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This is what you really want out of Hollywood news stories: interest payment drama! A week ago we told you that MGM was facing possible bankruptcy as a result of the studio’s inability to pay on a $3.7b (billion!) dollar loan. Now the studio has been given a short reprieve, and the Lion’s show will go on at least until the end of the year. And yes, The Hobbit is fine. Thanks for asking.

The short form: MGM has almost four billion in loans, and some bondholders have come calling. A week ago it was decision time: let the studio go into bankruptcy and sell off assets to cover the debt, or try to get bondholders to agree to waive interest payments until early next year. Now Variety reports that MGM has been granted three months of leniency, and won’t have to fork over interest payments through the end of November. That gives the studio a minute to breathe, regroup, and possibly spend those interest payments on something that might make a little bit of money. (Unlike, erm, Fame.)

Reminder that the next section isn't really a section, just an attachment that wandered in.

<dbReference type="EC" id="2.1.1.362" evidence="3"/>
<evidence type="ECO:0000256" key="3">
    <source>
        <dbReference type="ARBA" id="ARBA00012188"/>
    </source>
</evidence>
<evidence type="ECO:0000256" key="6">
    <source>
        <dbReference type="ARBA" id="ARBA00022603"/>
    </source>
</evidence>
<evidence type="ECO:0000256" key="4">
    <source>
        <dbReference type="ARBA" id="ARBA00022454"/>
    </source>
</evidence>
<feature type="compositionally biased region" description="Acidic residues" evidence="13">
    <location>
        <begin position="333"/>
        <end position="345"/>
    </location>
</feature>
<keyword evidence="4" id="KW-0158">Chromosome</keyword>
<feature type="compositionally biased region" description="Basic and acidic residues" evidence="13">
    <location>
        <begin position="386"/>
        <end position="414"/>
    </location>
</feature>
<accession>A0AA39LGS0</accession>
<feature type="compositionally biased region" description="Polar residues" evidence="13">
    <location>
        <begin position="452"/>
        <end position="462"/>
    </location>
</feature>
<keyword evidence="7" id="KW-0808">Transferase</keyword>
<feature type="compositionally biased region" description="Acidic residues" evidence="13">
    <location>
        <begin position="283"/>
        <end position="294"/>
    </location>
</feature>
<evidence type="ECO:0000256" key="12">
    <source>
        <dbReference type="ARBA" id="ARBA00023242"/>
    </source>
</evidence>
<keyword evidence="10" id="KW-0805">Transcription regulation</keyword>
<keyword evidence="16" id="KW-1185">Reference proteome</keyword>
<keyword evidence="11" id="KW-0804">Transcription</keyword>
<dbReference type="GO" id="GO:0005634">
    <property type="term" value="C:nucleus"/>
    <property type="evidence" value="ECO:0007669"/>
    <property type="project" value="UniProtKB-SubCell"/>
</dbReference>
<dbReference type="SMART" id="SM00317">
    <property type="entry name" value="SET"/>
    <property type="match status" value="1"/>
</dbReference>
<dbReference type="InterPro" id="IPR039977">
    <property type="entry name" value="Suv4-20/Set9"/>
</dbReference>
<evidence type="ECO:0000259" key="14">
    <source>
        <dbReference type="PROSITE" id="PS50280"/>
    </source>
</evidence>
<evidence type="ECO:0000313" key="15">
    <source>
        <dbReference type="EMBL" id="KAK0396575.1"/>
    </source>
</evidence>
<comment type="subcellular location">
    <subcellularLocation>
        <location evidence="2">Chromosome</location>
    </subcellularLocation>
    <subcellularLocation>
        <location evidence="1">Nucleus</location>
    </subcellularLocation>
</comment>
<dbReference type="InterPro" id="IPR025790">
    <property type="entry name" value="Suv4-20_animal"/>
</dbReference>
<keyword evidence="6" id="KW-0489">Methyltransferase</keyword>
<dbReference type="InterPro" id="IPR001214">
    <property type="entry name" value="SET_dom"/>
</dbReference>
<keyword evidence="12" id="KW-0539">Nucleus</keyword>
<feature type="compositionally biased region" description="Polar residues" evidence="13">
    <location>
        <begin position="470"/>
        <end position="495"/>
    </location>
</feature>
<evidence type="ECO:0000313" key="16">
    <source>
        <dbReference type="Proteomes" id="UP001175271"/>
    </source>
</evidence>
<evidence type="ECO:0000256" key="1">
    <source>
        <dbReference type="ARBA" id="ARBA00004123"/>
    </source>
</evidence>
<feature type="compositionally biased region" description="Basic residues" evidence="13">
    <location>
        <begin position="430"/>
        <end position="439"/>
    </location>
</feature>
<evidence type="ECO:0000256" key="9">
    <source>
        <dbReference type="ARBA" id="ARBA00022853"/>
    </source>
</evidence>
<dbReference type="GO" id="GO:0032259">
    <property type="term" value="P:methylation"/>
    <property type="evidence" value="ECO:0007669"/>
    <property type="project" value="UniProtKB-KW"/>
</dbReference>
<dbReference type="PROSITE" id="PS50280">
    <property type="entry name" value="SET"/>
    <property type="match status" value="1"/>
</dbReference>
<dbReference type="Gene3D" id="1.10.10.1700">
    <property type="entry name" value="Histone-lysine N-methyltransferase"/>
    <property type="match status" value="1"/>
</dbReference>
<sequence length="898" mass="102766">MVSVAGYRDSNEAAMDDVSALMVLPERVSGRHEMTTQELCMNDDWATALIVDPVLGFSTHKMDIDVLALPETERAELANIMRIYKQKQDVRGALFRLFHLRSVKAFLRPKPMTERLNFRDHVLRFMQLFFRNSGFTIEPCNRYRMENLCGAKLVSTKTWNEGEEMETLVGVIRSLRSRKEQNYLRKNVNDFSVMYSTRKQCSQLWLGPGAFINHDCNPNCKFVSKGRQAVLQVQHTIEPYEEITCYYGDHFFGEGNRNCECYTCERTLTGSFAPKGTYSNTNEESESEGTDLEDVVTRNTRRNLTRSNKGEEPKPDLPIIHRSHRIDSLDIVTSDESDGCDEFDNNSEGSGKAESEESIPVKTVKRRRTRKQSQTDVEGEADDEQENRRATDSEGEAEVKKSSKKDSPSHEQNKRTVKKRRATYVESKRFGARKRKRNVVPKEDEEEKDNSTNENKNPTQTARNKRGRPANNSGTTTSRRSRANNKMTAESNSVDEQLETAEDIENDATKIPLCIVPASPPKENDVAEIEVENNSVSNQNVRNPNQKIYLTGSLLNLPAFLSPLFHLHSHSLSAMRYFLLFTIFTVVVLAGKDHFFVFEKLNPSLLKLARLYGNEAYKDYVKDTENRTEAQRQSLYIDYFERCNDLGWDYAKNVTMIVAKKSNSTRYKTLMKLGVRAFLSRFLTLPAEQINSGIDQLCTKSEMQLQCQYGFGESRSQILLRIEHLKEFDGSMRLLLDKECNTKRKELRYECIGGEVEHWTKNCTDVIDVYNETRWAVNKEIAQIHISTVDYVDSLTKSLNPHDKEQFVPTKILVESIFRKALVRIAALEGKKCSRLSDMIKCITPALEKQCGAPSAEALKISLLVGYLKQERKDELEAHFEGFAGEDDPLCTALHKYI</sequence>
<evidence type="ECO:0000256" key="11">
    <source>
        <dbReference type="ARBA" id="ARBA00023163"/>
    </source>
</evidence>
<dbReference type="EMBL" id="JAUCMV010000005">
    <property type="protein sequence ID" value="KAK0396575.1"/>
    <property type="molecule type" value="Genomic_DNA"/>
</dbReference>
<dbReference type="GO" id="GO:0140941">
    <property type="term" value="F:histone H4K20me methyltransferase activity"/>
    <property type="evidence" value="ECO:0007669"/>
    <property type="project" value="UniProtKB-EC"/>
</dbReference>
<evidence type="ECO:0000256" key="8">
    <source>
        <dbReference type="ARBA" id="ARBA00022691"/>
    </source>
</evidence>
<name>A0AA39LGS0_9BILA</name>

This isn’t the end of the great Investment Payment Drama of 2009, as when December comes the studio may be right back in the situation where it turns out its empty pockets and shrugs. MGM execs have to submit a restructuring proposal to creditors by November 30, along with a current, reasonable valuation table of studio assets. Reasonable asset valuation? In Hollywood? Ha!

In the meantime, development on The Hobbit continues. THR reports that Warner Bros. is covering immediate expenses to keep the project going forward, and also says that “a recent company audit showed cash flow should be sufficient to keep the lights on [at MGM] for at least another year.” WB is leading production on The Hobbit, so things should be fine on that front.

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